$10.10 minimum wage would help Ohio

- March 25th, 2013
   

Increasing the federal minimum wage would reduce inequality, keep workers out of poverty, reward work, create jobs and help our economy.

 

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Federal bill would bring jobs, money to Ohio

Increasing the federal minimum wage would reduce inequality, keep workers out of poverty, reward work and help our economy.[1]

The minimum wage is worth much less than in the past after inflation is considered. This contributes to growing income inequality and makes it harder to stay out of poverty, even with full-time work.

A new proposal introduced by U.S. Sen. Tom Harkin and Rep. George Miller would increase the federal minimum wage to $10.10 by the year 2014 in three steps (to $8.20 initially, to $9.15 in 2014 and to $10.10 in 2015), and make inflation adjustments after 2015. House Resolution 1010, the Fair Minimum Wage Act of 2013, would raise annual income for a full-time employee to a still-modest $21,000 from just $16,014 now in Ohio ($15,080 nationally). The bill would also raise pay for tipped workers for the first time since 1991, to $3.00 per hour initially from $2.13, and then by $.85 annually until it reaches 70 percent of the standard minimum wage. 

If the minimum wage had kept up with inflation since the high point in 1968, it would be $10.59 an hour today. If it had kept up with productivity it would be even higher, almost $18.75.

An increase to $10.10 would affect more than 30 million Americans, nearly one-quarter of the national workforce. Ohio workers are more likely to be affected than workers nationwide: only four states have more affected workers than Ohio. Twenty percent of Ohio’s workforce – 943,000 people – would benefit directly as the new rate exceeds their current hourly wage. Another 327,000 employees who already earn slightly above the new levels could see a boost in earnings as employer pay scales are adjusted upward.  The increase would result in an average annual pay hike of $2,829 for full time employees.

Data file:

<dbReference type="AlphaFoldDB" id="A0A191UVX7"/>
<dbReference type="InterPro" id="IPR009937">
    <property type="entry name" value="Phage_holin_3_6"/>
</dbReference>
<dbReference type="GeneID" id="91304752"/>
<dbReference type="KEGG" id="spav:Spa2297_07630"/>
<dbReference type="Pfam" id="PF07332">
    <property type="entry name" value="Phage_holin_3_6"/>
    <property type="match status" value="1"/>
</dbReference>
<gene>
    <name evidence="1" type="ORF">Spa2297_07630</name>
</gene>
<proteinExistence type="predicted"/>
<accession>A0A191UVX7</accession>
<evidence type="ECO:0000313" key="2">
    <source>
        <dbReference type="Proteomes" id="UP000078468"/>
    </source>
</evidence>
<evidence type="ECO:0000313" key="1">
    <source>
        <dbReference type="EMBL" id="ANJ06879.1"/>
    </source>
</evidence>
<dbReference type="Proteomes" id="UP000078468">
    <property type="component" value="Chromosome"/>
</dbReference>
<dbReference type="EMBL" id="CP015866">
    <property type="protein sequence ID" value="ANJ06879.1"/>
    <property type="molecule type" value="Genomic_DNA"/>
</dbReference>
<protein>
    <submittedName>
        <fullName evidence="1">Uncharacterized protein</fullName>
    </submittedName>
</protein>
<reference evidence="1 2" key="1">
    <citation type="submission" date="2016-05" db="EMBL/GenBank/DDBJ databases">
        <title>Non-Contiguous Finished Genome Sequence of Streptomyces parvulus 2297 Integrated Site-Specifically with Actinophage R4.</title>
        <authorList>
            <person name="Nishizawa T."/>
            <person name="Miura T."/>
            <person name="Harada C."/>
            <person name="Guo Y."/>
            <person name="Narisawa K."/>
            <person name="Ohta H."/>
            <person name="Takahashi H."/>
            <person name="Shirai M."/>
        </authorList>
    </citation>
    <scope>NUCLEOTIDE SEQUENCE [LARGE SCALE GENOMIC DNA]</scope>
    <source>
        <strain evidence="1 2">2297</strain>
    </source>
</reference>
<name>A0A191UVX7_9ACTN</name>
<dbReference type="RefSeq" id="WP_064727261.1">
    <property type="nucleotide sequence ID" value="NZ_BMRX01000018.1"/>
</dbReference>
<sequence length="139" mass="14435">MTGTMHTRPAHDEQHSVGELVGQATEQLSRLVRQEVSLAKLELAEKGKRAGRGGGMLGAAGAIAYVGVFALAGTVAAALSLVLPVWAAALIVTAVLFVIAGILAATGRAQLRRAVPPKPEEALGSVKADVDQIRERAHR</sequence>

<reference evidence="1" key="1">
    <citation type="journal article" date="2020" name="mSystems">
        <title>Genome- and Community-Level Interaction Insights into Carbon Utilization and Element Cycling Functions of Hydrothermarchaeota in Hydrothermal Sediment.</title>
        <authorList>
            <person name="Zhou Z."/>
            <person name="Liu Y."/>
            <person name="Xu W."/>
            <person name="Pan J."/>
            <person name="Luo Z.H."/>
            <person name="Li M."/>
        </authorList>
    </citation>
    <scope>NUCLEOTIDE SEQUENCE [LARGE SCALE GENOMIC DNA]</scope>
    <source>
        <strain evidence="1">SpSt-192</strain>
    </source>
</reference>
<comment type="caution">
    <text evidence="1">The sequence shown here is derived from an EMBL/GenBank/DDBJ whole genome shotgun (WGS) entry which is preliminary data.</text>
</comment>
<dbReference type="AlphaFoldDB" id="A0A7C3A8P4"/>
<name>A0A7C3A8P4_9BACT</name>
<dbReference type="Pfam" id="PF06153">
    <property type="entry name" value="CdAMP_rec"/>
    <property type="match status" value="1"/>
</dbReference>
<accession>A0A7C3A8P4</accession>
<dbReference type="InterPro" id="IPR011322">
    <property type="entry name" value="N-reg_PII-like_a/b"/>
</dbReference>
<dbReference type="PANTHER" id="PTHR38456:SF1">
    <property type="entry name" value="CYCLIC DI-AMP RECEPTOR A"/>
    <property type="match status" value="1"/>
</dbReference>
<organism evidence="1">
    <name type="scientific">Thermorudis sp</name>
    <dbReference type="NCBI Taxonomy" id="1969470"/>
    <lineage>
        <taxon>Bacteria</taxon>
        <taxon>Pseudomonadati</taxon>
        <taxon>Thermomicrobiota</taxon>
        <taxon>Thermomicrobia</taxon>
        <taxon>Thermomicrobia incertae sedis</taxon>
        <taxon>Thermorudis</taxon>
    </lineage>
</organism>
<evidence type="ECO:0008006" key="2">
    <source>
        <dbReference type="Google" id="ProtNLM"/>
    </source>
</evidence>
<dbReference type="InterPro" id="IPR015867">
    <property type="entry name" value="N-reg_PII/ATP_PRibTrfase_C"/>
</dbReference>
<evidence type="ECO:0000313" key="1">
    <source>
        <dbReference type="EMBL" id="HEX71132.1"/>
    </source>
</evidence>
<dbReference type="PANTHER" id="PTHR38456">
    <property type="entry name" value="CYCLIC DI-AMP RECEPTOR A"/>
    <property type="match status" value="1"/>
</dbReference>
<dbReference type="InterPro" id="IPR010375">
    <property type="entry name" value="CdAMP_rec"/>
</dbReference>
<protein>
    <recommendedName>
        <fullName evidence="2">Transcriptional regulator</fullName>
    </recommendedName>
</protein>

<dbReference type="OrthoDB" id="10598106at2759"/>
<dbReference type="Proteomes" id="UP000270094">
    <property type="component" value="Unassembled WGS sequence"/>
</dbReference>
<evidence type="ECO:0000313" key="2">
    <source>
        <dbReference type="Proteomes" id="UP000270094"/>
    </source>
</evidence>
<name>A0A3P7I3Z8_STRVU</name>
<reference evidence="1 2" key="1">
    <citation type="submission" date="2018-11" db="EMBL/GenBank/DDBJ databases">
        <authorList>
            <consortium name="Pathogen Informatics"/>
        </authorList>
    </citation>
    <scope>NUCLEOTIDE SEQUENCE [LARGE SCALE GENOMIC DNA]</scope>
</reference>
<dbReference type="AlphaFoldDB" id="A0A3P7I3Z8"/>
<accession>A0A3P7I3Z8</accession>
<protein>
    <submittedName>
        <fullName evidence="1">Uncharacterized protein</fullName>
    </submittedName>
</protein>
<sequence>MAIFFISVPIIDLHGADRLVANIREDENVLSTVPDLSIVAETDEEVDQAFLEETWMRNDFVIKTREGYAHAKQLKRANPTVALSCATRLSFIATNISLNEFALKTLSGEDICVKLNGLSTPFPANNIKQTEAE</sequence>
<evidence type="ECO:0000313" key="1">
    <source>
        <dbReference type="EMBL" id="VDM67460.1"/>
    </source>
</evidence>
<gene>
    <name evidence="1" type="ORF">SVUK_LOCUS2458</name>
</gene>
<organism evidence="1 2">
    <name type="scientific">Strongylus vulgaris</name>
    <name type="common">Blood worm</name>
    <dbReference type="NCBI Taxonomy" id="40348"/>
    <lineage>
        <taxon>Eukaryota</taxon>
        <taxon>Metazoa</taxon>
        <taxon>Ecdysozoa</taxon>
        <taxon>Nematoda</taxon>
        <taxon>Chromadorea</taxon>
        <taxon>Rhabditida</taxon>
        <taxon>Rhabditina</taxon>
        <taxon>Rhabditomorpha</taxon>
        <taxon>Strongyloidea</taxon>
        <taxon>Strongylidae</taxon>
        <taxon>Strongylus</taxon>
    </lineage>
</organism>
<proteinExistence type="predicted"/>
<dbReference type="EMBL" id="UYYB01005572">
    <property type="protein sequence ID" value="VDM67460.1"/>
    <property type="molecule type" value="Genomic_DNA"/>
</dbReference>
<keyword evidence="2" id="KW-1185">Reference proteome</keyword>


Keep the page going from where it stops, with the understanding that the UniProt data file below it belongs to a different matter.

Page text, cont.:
Ohio demographics

The proposed wage increase would have the greatest impact in Ohio for women, workers over 20 years old, and people who work more than 20 hours a week. Not surprisingly, it would boost the wages of Ohioans living in low-income households more than the wages of higher-earning households. Of those who would be affected by the increase:

  • Fifty-six percent are women;
  • Eighty-six percent are over 20 years old;
  • Eighty-two percent work more than 20 hours weekly, 47 percent work full time;
  • Although affected workers live in households across all income levels, 60 percent live in households that make less than $50,000 a year and 50 percent live in households that make less than $40,000 a year.

The wages of these workers are important to their families:

  • Twenty-three percent of Ohio’s children have at least one parent who would be affected by the increase;
  • Families with workers who would be affected rely on those workers for half of the family earnings, on average. One quarter rely on those family members for the entire family income.

Raising worker wages would have a big impact, not only on workers and their families, but also on their communities. Ohio worker wages would increase by $2.1 billion, money that would be pumped back into Ohio’s economy as workers purchase goods and services. Pumped back through the economy, this money would create some 5,800 new jobs in Ohio and about 140,000 jobs nationally by the time it was fully phased in. These would be permanent positions.

In short, a higher minimum wage would improve worker lives, circulate money through the economy, create jobs and relieve poverty.


 

Congress has raised the minimum wage just three times in the last 30 years. Ohio is one of 19 states with a minimum wage above that of the federal, and one of 10 states that raises the wage each year to keep up with inflation. The federal minimum wage is currently $7.25 while Ohio’s is $7.85 per hour. During his 2013 State of the Union speech, President Barack Obama called for an increase in the minimum wage to $9.00 per hour. This fact sheet models the impact of the $10.10 proposal introduced by Sen. Harkin and Rep. Miller. Ohio cosponsors of the Senate or House version include Sen. Sherrod Brown and Representatives Joyce Beatty, Marcia Fudge, Marcy Kaptur and Tim Ryan.




[1] This brief was written by intern Michelle Newman and executive director Amy Hanauer, using data from the Economic Policy Institute, www.epi.org/publication/bp357-federal-minimum-wage-increase/.